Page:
Children everywhere have an answer when asked what they want to be when they grow up, and most change their minds more than once — but Abigail Schmidt never wavered.
Schmidt, the most decorated gymnast in Terps history, wanted to fly in Cirque du Soleil.
“I think I was 11 or 12 years old and I saw a Cirque du Soleil show called Alegría in Houston, and it just put a spark in me,” she said.
Her parents, Lucretia and John Quincy Adams, enrolled the Texas native in gymnastics classes when she was 6, but it was watching a flying spectacle of human beings pushing themselves to their artistic and physical limits that inspired her. Schmidt devoted her middle school, high school and college years to gymnastics, all while holding on to the secret hope she could one day become a part of that spectacle.
She came to College Park, where she was an active member of the Terps gymnastics team and graduated last year with a degree in English, specializing in Renaissance literature.
But it was on the gymnastics team where she really made her mark. Schmidt was known for her skill as a gymnast, her fierceness in competition and her strength as a member of a team she calls her family and closest friends. Schmidt, then Abigail Adams, won the East Atlantic Gymnastics League all-around title in her senior season, capping a career that included eight first-team All-EAGL honors.
“Abbey was an incredible competitor; she had the combination of raw talent, speed and power but always with an artistic grace to her gymnastics,” said her former coach, Brett Nelligan. Nelligan called Schmidt, who was conference champion her junior and senior years, “one of the most decorated gymnasts in program history.”
“Not only did she motivate with words, but she had a work ethic that made everyone around her want to work hard as well,” said former teammate and current Maryland gymnast Kesley Cofsky.
It was almost a trial run for what she would do at Cirque du Soleil, pushing herself through the intense training it requires of its artists.
“During college is when I first started saying out loud that I wanted to eventually, with all this gymnastics, go for it and either audition or send in an application,” Schmidt said. “I think I was kind of afraid to say it out loud, because that kind of made it a reality. That was something I really wanted to do.”
Although she was afraid of sharing her dream with her friends and family, they were listening. And when she tried to put it on the back burner after marrying former Terps lacrosse player Max Schmidt, they wouldn’t let her.
“My husband and I were talking about our dreams and our future together, and he was really the one who opened the door and said, ‘I’ve heard you say it before, that you want to be a part of Cirque and that you wanted to go for it, but how much do you mean that?’” Schmidt said. “He really just enabled me to go after it.”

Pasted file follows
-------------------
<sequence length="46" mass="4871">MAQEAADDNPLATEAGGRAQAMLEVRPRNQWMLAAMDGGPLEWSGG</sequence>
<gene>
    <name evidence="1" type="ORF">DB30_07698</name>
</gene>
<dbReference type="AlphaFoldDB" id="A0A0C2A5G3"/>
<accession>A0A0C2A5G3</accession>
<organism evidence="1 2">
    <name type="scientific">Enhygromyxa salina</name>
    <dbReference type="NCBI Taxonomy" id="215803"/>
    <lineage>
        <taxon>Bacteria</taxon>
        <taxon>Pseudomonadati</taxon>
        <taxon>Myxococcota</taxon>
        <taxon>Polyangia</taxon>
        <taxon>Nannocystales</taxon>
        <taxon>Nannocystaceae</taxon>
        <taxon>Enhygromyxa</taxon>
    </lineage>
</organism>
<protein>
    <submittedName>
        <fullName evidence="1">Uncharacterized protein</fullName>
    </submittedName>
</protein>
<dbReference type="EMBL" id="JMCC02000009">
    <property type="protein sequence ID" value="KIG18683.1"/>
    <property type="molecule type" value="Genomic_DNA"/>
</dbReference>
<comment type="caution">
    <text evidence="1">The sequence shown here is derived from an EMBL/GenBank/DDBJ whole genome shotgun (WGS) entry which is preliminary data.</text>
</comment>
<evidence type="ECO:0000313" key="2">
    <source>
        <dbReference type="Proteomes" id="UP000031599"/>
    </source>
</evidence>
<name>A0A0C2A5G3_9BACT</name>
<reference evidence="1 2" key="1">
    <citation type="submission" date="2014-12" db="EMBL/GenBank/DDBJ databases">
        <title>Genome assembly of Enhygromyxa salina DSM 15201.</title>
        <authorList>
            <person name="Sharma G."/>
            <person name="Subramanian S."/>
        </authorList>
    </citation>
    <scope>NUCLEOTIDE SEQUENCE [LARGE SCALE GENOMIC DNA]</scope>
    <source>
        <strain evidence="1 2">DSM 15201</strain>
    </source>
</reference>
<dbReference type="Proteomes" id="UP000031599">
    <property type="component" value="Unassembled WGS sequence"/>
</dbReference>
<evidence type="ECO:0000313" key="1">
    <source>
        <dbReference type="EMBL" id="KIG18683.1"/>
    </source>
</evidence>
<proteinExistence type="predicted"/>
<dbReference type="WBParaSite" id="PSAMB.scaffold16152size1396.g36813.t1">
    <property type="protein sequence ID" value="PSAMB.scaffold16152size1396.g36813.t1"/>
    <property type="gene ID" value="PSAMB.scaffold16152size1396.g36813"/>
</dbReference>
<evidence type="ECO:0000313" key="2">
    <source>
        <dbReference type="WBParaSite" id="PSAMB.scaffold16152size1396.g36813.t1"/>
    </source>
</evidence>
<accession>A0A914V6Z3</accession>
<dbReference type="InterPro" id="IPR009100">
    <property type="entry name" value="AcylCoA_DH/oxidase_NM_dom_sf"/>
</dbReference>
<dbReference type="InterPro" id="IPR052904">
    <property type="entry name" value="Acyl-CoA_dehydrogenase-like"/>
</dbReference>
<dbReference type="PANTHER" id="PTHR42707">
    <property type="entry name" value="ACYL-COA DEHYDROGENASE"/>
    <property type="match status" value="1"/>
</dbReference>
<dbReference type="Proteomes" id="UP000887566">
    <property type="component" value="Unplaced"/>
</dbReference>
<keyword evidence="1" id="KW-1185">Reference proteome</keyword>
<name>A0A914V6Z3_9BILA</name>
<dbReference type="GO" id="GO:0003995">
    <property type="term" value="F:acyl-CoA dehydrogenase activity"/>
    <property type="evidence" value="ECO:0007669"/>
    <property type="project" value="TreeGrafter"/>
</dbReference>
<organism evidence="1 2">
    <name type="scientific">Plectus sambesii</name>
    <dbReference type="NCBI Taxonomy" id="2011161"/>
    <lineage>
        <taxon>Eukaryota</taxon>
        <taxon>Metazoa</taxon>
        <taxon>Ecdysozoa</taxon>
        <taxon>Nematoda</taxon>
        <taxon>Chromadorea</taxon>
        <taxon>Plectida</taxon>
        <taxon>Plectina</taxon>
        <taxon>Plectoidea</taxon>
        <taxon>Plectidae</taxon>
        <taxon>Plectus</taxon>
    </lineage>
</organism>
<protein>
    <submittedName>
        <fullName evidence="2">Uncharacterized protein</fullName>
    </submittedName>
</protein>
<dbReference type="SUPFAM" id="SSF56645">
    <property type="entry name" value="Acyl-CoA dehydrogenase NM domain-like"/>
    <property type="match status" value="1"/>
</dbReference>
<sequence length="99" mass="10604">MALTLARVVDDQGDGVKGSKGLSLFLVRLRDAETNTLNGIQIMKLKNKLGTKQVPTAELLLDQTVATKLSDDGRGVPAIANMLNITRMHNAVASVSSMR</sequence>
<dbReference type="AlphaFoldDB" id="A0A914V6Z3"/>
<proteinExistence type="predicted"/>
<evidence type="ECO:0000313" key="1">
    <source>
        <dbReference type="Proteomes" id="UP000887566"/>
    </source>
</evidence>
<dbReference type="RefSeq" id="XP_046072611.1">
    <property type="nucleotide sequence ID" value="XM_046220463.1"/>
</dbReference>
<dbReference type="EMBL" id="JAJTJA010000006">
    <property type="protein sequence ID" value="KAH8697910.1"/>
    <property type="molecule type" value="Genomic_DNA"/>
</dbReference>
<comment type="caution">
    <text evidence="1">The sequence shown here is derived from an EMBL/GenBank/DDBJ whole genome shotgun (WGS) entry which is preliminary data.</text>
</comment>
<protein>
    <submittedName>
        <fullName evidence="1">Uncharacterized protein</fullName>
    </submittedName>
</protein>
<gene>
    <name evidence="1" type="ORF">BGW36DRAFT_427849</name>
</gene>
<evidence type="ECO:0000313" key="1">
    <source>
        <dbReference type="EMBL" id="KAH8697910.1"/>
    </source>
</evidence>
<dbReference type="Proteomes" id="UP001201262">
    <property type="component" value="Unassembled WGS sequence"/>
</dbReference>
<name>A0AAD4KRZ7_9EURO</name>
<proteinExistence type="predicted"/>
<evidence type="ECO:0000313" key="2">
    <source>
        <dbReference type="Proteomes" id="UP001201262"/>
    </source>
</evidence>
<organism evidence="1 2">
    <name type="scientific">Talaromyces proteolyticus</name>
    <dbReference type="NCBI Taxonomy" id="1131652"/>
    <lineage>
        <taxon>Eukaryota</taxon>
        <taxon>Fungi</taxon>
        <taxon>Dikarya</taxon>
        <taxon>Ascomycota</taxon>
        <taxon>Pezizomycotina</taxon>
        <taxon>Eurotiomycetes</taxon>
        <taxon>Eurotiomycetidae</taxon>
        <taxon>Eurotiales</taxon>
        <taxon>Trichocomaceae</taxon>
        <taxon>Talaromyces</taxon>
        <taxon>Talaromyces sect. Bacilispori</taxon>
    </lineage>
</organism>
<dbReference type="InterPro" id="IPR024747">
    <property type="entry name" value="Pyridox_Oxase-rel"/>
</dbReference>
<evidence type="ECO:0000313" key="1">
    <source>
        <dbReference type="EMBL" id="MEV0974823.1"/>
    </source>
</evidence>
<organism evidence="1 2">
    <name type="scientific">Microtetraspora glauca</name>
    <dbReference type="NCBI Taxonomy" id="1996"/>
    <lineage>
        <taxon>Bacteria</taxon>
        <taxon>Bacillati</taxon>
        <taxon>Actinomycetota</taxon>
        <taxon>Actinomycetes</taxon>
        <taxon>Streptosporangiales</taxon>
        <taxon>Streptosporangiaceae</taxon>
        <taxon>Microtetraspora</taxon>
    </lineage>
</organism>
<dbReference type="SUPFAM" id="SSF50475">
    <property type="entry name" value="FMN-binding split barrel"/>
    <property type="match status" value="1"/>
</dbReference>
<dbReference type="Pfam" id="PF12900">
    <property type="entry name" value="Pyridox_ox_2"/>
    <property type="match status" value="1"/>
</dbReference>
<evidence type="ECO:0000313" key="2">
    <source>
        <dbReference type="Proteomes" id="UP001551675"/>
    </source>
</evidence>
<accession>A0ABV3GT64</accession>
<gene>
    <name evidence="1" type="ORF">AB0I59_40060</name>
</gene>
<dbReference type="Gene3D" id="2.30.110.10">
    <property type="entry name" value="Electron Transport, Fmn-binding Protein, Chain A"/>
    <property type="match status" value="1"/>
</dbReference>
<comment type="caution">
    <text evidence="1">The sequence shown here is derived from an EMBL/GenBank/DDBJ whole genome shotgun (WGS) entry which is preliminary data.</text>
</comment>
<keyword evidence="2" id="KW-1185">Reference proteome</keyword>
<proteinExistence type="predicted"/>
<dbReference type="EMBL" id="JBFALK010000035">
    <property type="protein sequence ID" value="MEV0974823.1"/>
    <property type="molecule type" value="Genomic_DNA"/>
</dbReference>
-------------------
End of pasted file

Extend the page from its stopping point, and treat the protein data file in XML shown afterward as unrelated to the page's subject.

In the first step in becoming a Cirque du Soleil cast member, called general formation, thousands of applicants from around the world send in audition tapes and applications, hoping to earn the chance to take part in three months of training at Cirque du Soleil headquarters in Quebec City. At the end, the top tier receives an offer of a show contract.
“It took many months of preparation and hard work in order to put together a highlight video and to really be recruited by Cirque,” Max Schmidt said. “Dreams don’t often turn out for people, and especially when it involves living your dream out for a profession.”
For some, it can take years to even make it to general formation, but after sending in an application in January of this year, Abigail Schmidt learned in late March she had been chosen. By August, she was living in a tiny apartment in Montreal, a country away from her husband, who plays professional lacrosse for the Ohio Machine.
“Being on a show would be an incredible opportunity, but that isn’t the full purpose of why I’m here,” Schmidt said. “If that’s all I thought about while I was here, then I would probably go crazy — my focus here is just to make the transition into an artist and pray, pray that I’m offered a contract.”
On stage, Cirque du Soleil performers accomplish challenging feats that seem to defy the laws of physics and anatomy, twisting, contorting and moving their bodies in ways that seem impossible. They can sing, act, dance and perform amazing physical stunts — but at a price.
“I am no longer a gymnast when I walk in here. First of all, it’s my job; it helps pay the bills. This is not something I love to do, so I do it in my spare time, like gymnastics was — this is a choice, to wake up in the morning and work hard, and it’s also a choice to not be just a gymnast,” she said. “I’m not just an acrobat, and I’m not just an actor or a dancer. I’ve spent 17 years focusing solely on my athletics and here it’s so much different. It’s about artistry, and if you’re just an acrobat here, you won’t make it.”
It’s a full workday of classes and meetings, 9 a.m. to 5 p.m. Sometimes, Schmidt said, she only gets to fly, her specialty in acrobatics, for an hour a day, the remaining hours filled with acting classes, dance and voice lessons, physical therapy, conditioning and meetings with sports psychologists.
“The purpose of me being here is to make me an artist,” she said. “The last 17 years, I’ve been doing just gymnastics, so it’s been a hard transition.”
Although she misses her husband, dog and Crock-Pot in Ohio, through the exhausting physical demands of the job, the pain of blisters and the rough calluses on her hands and feet, it’s still her inner child’s dream.
“This is so cliche, and I’ve heard so many people say it since I’ve been here, but it really is a dream come true,” she said. “It might be easier to just sit at a desk all day long, but my favorite thing is that I’ve had a glimpse of this since I was 12 years old, and I’m 23 now and I’m here.”